Wall Street International Magazine
1 November 2018

Cirque Plume : "La dernière saison"

Cirque Plume : "La dernière saison" | Wall Street International Magazine (presse_lds) {PDF}

A Mid Autumn Night’s Dream

"And I create myself with a stroke of a pen
Master of the World
Unlimited Man.
(Pierre Albert-Birot)

Attending a Cirque Plume show is a bit like experiencing a waking dream: to go is to see a marginal world before your eyes: one where nature, sweet madness and poetry are the motto, where comedy is combined with prowess, where music beats along a festive and enchanting staging, where creatures of Metamorphoses — mixing man, animal, wonder and fauna — tell their stories in the light of the moon. It is an experience that leaves fond memories, especially when it comes to the last show, "La dernière saison," as it’s been named by the joyful and emblematic circus troupe.

Indeed, after 30 years of adventures and of conquering hearts and minds, they bid farewell to the public, happy to have made their freedom into an art of performing and of being alive. Avant-gardists of contemporary circus, Cirque Plume, founded in 1983 in the Jura, has freed itself from the classical and restricted codes of traditional circus in order to dream and build a scenic utopia. The troupe has merged all sorts of disciplines — and indisciplines! — including theatre, dance, art, music, staging, writing and poetry, and has juxtaposed them with circus arts — acrobatics, clowning, juggling, trampoline, hand-balancing, contortion and so on — to form a mosaic as colorful as fireworks.
They have kept the tent but abolished the circular ring and replaced it with the "black box" stage generally used in theatre. They have turned their music and musicians into active and creative participants in the show. They have freed the animals from forced labor and exile, as claimed in the 1990 show "No animo Mas anima," a decisive turning point in their history and in that of circus.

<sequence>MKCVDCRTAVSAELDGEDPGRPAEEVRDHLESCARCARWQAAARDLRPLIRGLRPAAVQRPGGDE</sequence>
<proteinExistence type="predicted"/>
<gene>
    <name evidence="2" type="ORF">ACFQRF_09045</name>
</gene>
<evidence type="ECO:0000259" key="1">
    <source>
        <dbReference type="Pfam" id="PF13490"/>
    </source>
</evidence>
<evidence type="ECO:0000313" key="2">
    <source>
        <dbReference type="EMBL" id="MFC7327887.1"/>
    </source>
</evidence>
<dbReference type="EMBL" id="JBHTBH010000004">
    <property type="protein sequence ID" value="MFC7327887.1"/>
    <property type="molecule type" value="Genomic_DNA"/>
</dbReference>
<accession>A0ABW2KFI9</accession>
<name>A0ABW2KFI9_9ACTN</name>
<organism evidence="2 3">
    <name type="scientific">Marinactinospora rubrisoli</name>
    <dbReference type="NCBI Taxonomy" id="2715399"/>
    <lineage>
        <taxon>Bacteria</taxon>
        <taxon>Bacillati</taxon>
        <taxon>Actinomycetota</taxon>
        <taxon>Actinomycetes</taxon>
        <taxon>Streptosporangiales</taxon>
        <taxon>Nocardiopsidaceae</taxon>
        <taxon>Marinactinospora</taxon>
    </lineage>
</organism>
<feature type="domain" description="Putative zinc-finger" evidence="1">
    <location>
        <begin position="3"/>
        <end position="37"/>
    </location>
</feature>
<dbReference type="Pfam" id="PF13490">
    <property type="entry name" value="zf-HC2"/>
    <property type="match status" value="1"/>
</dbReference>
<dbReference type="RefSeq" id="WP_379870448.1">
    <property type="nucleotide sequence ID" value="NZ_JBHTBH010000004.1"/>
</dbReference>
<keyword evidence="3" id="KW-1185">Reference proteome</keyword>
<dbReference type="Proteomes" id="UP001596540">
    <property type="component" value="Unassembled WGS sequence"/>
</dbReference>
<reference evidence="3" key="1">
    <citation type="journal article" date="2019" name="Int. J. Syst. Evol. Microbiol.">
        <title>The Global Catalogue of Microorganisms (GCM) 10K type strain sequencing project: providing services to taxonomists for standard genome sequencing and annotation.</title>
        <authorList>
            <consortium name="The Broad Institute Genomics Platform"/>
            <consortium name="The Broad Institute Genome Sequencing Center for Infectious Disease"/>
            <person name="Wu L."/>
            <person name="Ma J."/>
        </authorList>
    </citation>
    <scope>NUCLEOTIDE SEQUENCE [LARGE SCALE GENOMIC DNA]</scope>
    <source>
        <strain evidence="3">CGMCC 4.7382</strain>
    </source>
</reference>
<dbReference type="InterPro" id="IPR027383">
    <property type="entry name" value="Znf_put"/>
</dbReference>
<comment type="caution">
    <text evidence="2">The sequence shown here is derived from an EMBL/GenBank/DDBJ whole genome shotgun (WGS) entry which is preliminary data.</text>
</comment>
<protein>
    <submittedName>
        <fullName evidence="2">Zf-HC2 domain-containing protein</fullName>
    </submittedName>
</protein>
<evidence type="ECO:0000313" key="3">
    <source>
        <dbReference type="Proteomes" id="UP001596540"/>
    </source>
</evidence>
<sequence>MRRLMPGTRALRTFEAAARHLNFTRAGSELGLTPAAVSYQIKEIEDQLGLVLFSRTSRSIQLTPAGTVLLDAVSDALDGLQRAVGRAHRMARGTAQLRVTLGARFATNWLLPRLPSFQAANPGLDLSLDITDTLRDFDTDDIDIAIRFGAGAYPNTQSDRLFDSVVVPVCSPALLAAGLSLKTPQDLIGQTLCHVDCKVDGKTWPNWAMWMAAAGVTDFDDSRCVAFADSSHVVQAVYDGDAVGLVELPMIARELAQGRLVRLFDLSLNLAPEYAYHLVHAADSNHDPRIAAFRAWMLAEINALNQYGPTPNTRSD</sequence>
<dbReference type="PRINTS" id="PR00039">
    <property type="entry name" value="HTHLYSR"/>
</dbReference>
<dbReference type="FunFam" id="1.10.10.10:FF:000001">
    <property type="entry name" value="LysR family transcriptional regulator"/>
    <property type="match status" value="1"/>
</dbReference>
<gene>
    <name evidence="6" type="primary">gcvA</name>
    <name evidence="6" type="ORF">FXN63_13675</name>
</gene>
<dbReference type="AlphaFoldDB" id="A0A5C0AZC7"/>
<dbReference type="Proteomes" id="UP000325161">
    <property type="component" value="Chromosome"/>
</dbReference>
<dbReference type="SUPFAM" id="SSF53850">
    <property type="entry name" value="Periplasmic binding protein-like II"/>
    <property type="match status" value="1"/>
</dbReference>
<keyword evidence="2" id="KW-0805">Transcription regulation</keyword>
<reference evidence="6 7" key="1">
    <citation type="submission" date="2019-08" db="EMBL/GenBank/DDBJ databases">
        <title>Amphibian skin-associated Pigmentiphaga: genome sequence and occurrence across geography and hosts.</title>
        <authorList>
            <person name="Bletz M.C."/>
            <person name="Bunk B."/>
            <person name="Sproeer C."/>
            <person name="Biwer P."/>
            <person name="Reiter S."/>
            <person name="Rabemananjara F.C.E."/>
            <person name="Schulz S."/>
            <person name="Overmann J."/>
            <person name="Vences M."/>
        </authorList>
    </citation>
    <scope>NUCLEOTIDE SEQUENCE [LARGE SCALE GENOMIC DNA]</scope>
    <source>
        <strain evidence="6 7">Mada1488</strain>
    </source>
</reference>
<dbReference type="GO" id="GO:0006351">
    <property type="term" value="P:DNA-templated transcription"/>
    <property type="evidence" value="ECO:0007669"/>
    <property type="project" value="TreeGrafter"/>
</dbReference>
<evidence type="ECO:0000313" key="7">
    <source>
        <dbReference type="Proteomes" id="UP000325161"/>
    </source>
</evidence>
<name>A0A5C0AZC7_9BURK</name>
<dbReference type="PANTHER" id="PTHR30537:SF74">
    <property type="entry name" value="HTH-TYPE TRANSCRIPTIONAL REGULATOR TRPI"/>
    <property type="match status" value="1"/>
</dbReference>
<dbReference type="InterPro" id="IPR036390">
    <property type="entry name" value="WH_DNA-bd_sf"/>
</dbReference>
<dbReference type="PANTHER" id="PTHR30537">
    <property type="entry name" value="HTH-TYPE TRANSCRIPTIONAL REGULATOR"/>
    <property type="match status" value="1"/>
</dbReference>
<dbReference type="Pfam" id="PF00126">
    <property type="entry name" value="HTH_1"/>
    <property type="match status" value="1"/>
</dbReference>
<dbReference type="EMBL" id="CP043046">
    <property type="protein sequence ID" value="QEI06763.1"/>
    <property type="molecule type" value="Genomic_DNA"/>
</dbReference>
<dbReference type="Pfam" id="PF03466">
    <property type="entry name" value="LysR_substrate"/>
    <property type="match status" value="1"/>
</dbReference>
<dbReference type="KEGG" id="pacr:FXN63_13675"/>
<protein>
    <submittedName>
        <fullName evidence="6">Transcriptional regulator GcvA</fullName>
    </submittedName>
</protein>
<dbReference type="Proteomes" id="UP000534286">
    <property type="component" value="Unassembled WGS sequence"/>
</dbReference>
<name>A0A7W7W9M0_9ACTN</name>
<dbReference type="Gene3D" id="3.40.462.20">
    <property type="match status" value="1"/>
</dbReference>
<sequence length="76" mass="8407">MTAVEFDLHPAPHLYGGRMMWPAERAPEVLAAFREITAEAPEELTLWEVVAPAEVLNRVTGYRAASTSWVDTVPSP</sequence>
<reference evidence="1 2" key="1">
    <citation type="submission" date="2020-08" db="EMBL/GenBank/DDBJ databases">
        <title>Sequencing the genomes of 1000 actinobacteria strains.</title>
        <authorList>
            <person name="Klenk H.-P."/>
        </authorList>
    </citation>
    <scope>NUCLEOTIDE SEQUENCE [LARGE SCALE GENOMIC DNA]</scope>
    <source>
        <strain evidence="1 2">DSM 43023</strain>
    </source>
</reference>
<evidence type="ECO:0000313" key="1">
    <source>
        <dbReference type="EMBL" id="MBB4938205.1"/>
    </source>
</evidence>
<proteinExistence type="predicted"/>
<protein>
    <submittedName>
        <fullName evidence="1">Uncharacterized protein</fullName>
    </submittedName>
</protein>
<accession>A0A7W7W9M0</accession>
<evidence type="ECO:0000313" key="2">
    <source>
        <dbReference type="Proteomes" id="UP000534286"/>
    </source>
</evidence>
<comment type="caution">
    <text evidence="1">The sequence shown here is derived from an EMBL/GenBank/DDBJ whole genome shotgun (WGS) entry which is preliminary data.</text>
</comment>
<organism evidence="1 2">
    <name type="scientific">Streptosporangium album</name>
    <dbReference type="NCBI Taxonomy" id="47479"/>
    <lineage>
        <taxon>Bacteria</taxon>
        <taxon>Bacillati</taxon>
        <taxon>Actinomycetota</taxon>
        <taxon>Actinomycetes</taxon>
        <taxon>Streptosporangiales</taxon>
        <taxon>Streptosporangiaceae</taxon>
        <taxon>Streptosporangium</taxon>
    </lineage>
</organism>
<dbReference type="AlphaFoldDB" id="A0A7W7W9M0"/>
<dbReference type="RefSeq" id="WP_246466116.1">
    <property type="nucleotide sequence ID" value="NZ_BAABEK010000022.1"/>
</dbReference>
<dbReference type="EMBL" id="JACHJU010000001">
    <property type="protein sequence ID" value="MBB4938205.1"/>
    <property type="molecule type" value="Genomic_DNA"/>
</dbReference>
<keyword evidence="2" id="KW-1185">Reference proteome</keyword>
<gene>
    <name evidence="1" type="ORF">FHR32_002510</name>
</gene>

In this final celebration of life and fantasy, seasons collapse and brush against one another, and the moon — fertile celestial body — sets a rhythm of life and slumber. The "black box" becomes an allegory of the night, with shadows forming like pantomime. Meanwhile, the skillful night owls onstage shuffle, fall, shake, undulate, and open themselves to ridicule. Fabulous animals confabulate, panic, and adorn themselves in strange costumes with pagan customs. The show alternates between scenes, interludes and sketches. All along, the humor is delicately balanced, and we laugh, we shudder, we are surprised, we are amazed: everyone participates; everything becomes part of the mix.
In the autumn, people return from their travels and fallen leaves ignite the set with warm colors. Balance is maintained and feet hover on empty bottles. Nature is stripped and so is the ringleader. Everything dances, swept up in rally of human beings and in competitions of animal virtuosity, weightlifting, even somersaulting. Then a state of grace sets in once again, illustrated with a hoop: the fragile cradle of an aerial creature.
In winter, the snow falls and spins as lightly as a feather. A lone soul is carried away by these plumes in a jolting ballet. An attempt to ski generates exquisite gags to the great displeasure of a very bendy beginner. A satyress slithers up and slides down a pole. Santa Claus and Père Fouettard lose their temper and then run off. Children of the moon find warmth with music, songs and acrobatic rounds.
Then the good weather returns, the trees bud, flower, blossom and bloom. The moon gradually changes color. Furry monsters come together in harmony. A Bacchus-like creature and other eccentric acolytes burgeon onto the stage, while a red Venus parades about with hallucinatory and distorted gestures. It all heats up. Drums strike a high-flying beat. Everyone loses their feathers. A zany nymph of unnerving agility dances a perilous rock’n’roll on two wires. The orchestra waltzes on a mobile kiosk like a merry-go-round with melodies from the past and present, and everything spins with voluntary voluptuousness.
Alas, another season is born, bending and crumbling under a plastic storm before two bewildered hand-balancers at sea. Plastic is evoked from the onset, before the show starts, strewn in the middle of fallen leaves. The final season is also one to be feared and one to be repaired: the last battle between man and his own fatuity. Fortunately, the dreamers performing miracles counter this cynical rain, making everything sway one last time in a melody of parasols and light that capsizes our souls at once.
It’s a dernière saison like the end of an era and an opening to another: to other spaces, other music, other dreams. Through poetry, the plume tracing the delicate and abrupt boundaries of realities and fantasies takes flight.
I feel I’ve tasted a cloud of beauty. In fact, this last one was my first. Thank you for this one-way trip to an infinite childhood and sweet farewell.

Leïla Vasseur-Lamine